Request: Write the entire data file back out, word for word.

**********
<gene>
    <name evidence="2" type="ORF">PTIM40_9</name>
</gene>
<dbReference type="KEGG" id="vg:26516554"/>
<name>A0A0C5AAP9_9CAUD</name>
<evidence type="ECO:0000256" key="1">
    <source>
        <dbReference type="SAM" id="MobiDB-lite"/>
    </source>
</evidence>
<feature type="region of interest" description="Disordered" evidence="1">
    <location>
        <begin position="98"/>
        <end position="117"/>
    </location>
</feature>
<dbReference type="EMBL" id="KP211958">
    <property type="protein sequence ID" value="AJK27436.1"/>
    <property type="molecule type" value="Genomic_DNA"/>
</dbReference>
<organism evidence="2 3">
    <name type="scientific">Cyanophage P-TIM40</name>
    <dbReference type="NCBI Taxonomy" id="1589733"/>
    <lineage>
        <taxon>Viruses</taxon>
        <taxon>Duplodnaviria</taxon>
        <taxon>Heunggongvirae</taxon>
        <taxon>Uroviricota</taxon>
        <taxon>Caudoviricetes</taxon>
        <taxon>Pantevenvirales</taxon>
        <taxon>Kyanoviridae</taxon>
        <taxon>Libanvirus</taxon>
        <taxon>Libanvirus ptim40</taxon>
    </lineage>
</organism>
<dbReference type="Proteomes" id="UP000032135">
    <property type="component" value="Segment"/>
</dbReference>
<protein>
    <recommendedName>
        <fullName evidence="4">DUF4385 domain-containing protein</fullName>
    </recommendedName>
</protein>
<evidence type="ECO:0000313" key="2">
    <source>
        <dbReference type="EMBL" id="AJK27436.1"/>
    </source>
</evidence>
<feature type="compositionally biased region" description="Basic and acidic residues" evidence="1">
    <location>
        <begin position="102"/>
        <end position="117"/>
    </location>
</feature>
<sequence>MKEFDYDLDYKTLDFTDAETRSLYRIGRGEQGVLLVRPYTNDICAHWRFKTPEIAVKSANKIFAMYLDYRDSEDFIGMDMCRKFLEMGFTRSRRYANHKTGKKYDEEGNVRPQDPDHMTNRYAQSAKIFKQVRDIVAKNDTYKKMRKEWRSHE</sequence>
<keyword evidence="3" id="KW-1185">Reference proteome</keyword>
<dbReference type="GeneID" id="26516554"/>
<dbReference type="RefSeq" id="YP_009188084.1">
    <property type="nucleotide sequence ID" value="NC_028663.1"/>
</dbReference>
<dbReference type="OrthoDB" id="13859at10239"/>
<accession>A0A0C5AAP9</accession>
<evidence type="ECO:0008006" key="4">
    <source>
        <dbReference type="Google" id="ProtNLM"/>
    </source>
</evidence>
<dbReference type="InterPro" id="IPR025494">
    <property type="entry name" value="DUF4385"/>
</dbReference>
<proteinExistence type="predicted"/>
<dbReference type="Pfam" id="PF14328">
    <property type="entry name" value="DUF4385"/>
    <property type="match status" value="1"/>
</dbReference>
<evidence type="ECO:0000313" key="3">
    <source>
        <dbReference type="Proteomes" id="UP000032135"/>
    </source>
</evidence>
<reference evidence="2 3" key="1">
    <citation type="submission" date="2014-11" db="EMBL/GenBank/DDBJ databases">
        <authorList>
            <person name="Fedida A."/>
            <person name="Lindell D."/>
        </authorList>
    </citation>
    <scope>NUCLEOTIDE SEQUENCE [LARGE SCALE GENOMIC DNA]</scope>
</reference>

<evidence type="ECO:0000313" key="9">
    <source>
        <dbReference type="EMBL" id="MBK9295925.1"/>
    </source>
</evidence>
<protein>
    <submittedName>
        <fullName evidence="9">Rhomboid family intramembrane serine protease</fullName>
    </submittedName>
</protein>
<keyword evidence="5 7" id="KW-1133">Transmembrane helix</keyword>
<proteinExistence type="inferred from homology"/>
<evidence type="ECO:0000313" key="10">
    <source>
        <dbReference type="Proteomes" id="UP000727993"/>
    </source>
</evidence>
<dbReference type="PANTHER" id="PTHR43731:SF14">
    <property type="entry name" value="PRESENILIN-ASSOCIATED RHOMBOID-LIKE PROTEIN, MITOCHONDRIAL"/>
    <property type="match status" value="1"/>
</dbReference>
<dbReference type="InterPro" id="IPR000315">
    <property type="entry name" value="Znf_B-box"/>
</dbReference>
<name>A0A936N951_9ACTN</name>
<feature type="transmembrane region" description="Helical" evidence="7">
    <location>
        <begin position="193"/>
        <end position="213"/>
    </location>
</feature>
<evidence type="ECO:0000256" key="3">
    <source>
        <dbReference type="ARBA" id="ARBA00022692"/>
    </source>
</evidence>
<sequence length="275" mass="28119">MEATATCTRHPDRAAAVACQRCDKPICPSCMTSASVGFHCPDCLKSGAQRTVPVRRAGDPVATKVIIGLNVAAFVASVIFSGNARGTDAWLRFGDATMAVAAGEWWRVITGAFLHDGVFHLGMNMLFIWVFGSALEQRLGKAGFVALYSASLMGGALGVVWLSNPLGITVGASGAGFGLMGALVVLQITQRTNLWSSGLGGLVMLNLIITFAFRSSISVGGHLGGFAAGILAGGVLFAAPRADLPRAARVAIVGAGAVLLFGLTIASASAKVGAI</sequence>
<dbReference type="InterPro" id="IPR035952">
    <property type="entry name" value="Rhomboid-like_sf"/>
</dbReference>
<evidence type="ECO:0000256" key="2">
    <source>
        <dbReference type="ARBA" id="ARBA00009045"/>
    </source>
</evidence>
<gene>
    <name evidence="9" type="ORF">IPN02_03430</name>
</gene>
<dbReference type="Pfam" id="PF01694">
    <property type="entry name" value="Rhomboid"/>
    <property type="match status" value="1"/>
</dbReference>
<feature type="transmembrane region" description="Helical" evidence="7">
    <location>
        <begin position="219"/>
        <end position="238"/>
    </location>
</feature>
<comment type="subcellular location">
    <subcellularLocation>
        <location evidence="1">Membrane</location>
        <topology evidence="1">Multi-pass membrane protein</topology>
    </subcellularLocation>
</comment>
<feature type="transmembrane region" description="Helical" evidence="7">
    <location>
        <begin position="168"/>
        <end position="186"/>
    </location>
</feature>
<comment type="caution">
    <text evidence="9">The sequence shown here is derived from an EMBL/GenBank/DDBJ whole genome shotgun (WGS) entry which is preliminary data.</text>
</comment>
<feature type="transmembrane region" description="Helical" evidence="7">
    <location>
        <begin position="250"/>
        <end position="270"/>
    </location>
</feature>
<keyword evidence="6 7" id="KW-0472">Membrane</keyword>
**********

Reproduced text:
<gene>
    <name evidence="2" type="ORF">PTIM40_9</name>
</gene>
<dbReference type="KEGG" id="vg:26516554"/>
<name>A0A0C5AAP9_9CAUD</name>
<evidence type="ECO:0000256" key="1">
    <source>
        <dbReference type="SAM" id="MobiDB-lite"/>
    </source>
</evidence>
<feature type="region of interest" description="Disordered" evidence="1">
    <location>
        <begin position="98"/>
        <end position="117"/>
    </location>
</feature>
<dbReference type="EMBL" id="KP211958">
    <property type="protein sequence ID" value="AJK27436.1"/>
    <property type="molecule type" value="Genomic_DNA"/>
</dbReference>
<organism evidence="2 3">
    <name type="scientific">Cyanophage P-TIM40</name>
    <dbReference type="NCBI Taxonomy" id="1589733"/>
    <lineage>
        <taxon>Viruses</taxon>
        <taxon>Duplodnaviria</taxon>
        <taxon>Heunggongvirae</taxon>
        <taxon>Uroviricota</taxon>
        <taxon>Caudoviricetes</taxon>
        <taxon>Pantevenvirales</taxon>
        <taxon>Kyanoviridae</taxon>
        <taxon>Libanvirus</taxon>
        <taxon>Libanvirus ptim40</taxon>
    </lineage>
</organism>
<dbReference type="Proteomes" id="UP000032135">
    <property type="component" value="Segment"/>
</dbReference>
<protein>
    <recommendedName>
        <fullName evidence="4">DUF4385 domain-containing protein</fullName>
    </recommendedName>
</protein>
<evidence type="ECO:0000313" key="2">
    <source>
        <dbReference type="EMBL" id="AJK27436.1"/>
    </source>
</evidence>
<feature type="compositionally biased region" description="Basic and acidic residues" evidence="1">
    <location>
        <begin position="102"/>
        <end position="117"/>
    </location>
</feature>
<sequence>MKEFDYDLDYKTLDFTDAETRSLYRIGRGEQGVLLVRPYTNDICAHWRFKTPEIAVKSANKIFAMYLDYRDSEDFIGMDMCRKFLEMGFTRSRRYANHKTGKKYDEEGNVRPQDPDHMTNRYAQSAKIFKQVRDIVAKNDTYKKMRKEWRSHE</sequence>
<keyword evidence="3" id="KW-1185">Reference proteome</keyword>
<dbReference type="GeneID" id="26516554"/>
<dbReference type="RefSeq" id="YP_009188084.1">
    <property type="nucleotide sequence ID" value="NC_028663.1"/>
</dbReference>
<dbReference type="OrthoDB" id="13859at10239"/>
<accession>A0A0C5AAP9</accession>
<evidence type="ECO:0008006" key="4">
    <source>
        <dbReference type="Google" id="ProtNLM"/>
    </source>
</evidence>
<dbReference type="InterPro" id="IPR025494">
    <property type="entry name" value="DUF4385"/>
</dbReference>
<proteinExistence type="predicted"/>
<dbReference type="Pfam" id="PF14328">
    <property type="entry name" value="DUF4385"/>
    <property type="match status" value="1"/>
</dbReference>
<evidence type="ECO:0000313" key="3">
    <source>
        <dbReference type="Proteomes" id="UP000032135"/>
    </source>
</evidence>
<reference evidence="2 3" key="1">
    <citation type="submission" date="2014-11" db="EMBL/GenBank/DDBJ databases">
        <authorList>
            <person name="Fedida A."/>
            <person name="Lindell D."/>
        </authorList>
    </citation>
    <scope>NUCLEOTIDE SEQUENCE [LARGE SCALE GENOMIC DNA]</scope>
</reference>

<evidence type="ECO:0000313" key="9">
    <source>
        <dbReference type="EMBL" id="MBK9295925.1"/>
    </source>
</evidence>
<protein>
    <submittedName>
        <fullName evidence="9">Rhomboid family intramembrane serine protease</fullName>
    </submittedName>
</protein>
<keyword evidence="5 7" id="KW-1133">Transmembrane helix</keyword>
<proteinExistence type="inferred from homology"/>
<evidence type="ECO:0000313" key="10">
    <source>
        <dbReference type="Proteomes" id="UP000727993"/>
    </source>
</evidence>
<dbReference type="PANTHER" id="PTHR43731:SF14">
    <property type="entry name" value="PRESENILIN-ASSOCIATED RHOMBOID-LIKE PROTEIN, MITOCHONDRIAL"/>
    <property type="match status" value="1"/>
</dbReference>
<dbReference type="InterPro" id="IPR000315">
    <property type="entry name" value="Znf_B-box"/>
</dbReference>
<name>A0A936N951_9ACTN</name>
<feature type="transmembrane region" description="Helical" evidence="7">
    <location>
        <begin position="193"/>
        <end position="213"/>
    </location>
</feature>
<evidence type="ECO:0000256" key="3">
    <source>
        <dbReference type="ARBA" id="ARBA00022692"/>
    </source>
</evidence>
<sequence length="275" mass="28119">MEATATCTRHPDRAAAVACQRCDKPICPSCMTSASVGFHCPDCLKSGAQRTVPVRRAGDPVATKVIIGLNVAAFVASVIFSGNARGTDAWLRFGDATMAVAAGEWWRVITGAFLHDGVFHLGMNMLFIWVFGSALEQRLGKAGFVALYSASLMGGALGVVWLSNPLGITVGASGAGFGLMGALVVLQITQRTNLWSSGLGGLVMLNLIITFAFRSSISVGGHLGGFAAGILAGGVLFAAPRADLPRAARVAIVGAGAVLLFGLTIASASAKVGAI</sequence>
<dbReference type="InterPro" id="IPR035952">
    <property type="entry name" value="Rhomboid-like_sf"/>
</dbReference>
<evidence type="ECO:0000256" key="2">
    <source>
        <dbReference type="ARBA" id="ARBA00009045"/>
    </source>
</evidence>
<gene>
    <name evidence="9" type="ORF">IPN02_03430</name>
</gene>
<dbReference type="Pfam" id="PF01694">
    <property type="entry name" value="Rhomboid"/>
    <property type="match status" value="1"/>
</dbReference>
<feature type="transmembrane region" description="Helical" evidence="7">
    <location>
        <begin position="219"/>
        <end position="238"/>
    </location>
</feature>
<comment type="subcellular location">
    <subcellularLocation>
        <location evidence="1">Membrane</location>
        <topology evidence="1">Multi-pass membrane protein</topology>
    </subcellularLocation>
</comment>
<feature type="transmembrane region" description="Helical" evidence="7">
    <location>
        <begin position="168"/>
        <end position="186"/>
    </location>
</feature>
<comment type="caution">
    <text evidence="9">The sequence shown here is derived from an EMBL/GenBank/DDBJ whole genome shotgun (WGS) entry which is preliminary data.</text>
</comment>
<feature type="transmembrane region" description="Helical" evidence="7">
    <location>
        <begin position="250"/>
        <end position="270"/>
    </location>
</feature>
<keyword evidence="6 7" id="KW-0472">Membrane</keyword>